Similarity in common humanity and difference in individuality both are necessary conditions for people to associate with one another. Since both factors, humanity and individuality, are present in all human persons, respect for human dignity must respond appropriately to both.
Christian love builds up on earth a network of relationships which will last forever in heaven. Love therefore responds to all persons in the same way, inasmuch as every person shares the same human nature and divine calling, and to each person in different ways, inasmuch as each has different gifts and needs; it is entirely self-consistent in doing this. Thus, in its own unique way, love transcends two defective ways of dealing with people’s sameness and difference: structures of dominance, which violate the equality of persons as human, and processes of impersonal leveling, which violate the uniqueness of persons as individuals. God-given sameness in humanity forestalls the need to pursue equality by eliminating differences; God-given differences in people’s gifts provide opportunities for them to fulfill themselves in communion by mutual self-giving.
In the fallen human condition, not only do individuals treat one another unjustly, but societies are shaped by structures at odds with basic human rights (on sinful structures, see 4.A.3.e). While rightly opposing such structures, the movement on behalf of the absolute equality of individuals also attacks the dignity of persons, since their unique gifts belong to their personhood and are essential to their fulfillment.
Both social realities—unjust social structures and the movement toward absolute equality—develop their own pervasive attitudes, characteristic practices, and antagonistic ideologies. In confused and watered-down forms, both often affect different portions of people’s thinking and action without their being aware of it. It is important to understand them in their pure forms, however, in order to see their essential inadequacy and be equally ready to resist both.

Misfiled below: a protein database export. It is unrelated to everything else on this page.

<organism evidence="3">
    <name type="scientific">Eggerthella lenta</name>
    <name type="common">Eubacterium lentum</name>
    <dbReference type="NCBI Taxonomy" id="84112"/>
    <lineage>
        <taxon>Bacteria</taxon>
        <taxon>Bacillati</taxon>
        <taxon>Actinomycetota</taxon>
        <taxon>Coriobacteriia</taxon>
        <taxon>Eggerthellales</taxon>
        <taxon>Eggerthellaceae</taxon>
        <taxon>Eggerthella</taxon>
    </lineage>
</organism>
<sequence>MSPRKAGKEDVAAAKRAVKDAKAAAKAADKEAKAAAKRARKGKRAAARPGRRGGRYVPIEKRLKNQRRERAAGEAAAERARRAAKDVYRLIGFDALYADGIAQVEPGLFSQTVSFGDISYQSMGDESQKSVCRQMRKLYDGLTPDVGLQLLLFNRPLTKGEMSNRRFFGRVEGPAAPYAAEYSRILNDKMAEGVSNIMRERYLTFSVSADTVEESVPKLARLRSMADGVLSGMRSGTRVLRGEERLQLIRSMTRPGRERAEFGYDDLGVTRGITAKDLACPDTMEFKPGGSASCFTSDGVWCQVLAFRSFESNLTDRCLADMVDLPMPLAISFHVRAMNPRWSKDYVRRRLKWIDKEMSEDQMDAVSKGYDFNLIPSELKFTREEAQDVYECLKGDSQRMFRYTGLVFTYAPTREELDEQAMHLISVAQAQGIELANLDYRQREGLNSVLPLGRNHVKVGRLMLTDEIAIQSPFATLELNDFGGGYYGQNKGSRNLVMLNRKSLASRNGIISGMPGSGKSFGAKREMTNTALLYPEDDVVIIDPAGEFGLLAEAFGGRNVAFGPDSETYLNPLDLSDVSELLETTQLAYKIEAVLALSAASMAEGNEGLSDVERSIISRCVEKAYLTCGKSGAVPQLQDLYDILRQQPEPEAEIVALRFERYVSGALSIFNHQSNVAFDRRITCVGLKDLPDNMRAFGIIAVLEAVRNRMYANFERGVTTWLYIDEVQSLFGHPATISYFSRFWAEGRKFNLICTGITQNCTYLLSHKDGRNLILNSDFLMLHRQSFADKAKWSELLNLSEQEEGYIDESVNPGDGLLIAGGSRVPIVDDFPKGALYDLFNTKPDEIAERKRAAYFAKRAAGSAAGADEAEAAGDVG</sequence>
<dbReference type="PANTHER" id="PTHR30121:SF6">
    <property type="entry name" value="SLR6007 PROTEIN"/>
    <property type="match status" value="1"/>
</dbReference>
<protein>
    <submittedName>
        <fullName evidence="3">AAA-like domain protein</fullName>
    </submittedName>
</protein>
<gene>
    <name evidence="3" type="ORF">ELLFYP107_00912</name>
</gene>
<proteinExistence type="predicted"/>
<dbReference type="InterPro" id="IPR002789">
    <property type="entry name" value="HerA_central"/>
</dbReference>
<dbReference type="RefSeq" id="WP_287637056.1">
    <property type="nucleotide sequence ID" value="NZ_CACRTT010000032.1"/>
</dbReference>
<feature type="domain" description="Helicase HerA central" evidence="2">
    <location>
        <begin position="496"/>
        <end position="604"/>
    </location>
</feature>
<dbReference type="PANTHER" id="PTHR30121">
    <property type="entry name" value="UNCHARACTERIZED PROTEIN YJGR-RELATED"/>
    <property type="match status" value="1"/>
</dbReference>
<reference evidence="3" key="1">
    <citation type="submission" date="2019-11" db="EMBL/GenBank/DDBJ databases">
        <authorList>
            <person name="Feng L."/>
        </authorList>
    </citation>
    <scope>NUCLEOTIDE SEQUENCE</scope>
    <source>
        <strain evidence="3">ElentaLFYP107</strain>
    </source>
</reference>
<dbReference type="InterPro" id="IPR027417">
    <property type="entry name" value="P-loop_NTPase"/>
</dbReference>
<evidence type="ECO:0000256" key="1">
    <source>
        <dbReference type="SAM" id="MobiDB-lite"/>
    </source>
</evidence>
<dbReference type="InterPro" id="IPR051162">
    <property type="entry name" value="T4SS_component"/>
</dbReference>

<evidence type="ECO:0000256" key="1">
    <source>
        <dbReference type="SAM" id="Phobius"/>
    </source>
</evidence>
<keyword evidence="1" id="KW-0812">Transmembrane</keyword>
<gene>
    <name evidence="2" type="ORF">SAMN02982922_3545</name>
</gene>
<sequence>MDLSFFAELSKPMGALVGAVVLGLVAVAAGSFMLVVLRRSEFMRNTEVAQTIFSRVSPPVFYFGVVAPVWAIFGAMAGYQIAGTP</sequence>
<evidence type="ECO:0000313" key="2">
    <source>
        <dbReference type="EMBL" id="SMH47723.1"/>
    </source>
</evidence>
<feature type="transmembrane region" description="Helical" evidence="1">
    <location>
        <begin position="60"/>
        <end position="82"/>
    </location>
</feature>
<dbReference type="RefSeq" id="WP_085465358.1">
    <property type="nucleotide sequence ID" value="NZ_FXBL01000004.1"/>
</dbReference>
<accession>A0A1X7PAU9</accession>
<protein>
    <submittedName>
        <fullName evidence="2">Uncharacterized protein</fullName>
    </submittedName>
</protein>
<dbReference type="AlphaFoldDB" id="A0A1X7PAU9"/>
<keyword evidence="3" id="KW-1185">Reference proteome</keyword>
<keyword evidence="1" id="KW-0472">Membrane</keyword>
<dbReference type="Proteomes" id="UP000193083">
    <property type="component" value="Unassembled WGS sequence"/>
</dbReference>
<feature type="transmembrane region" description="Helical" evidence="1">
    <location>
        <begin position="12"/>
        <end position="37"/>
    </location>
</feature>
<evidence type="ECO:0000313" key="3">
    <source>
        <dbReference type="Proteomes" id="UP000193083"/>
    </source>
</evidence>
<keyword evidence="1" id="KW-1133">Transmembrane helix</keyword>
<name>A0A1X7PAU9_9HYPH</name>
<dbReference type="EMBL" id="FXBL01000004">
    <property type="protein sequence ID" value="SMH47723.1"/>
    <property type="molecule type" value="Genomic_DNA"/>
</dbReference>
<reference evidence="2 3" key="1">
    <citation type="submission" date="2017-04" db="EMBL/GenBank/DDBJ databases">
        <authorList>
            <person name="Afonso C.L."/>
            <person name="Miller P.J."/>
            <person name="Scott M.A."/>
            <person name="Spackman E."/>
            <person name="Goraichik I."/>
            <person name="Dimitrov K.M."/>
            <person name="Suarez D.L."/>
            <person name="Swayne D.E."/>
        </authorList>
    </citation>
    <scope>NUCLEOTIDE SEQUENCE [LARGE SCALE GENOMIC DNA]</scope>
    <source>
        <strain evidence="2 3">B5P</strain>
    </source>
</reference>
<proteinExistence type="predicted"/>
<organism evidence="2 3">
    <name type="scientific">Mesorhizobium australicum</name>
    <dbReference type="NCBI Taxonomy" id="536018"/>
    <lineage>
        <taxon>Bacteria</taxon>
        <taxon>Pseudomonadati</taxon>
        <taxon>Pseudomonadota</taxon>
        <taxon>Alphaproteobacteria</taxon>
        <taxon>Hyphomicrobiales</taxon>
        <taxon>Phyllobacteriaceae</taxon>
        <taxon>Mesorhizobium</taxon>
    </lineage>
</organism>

a) Social stratification violates the equality of persons as human. Many social relationships have been and are shaped by institutionalized domination. A caste system is an obvious example; so are men’s domination over women, colonial powers’ domination over native peoples, slavery, and the legal nonpersonhood of the unborn. Such structures infringe on the fundamental human rights of those subjected to domination. Those who benefit from the injustice rationalize it by claiming that relevant differences between themselves and those whom they dominate mark objective degrees of humanity or human excellence, and that just social order requires social stratification reflecting their own inherently superior worth. Supported by ideology (racism, colonialism, or some other specific form of what in general can be called “an ideology of social stratification”), such social structures deny the equality as human beings of those who are dominated—deny that the dominated as persons have inherent worth transcending their social function or the value others attribute to them. Indeed, the ideology of stratification inevitably tends to reduce those dominated to the status of nonpersons or second-class persons.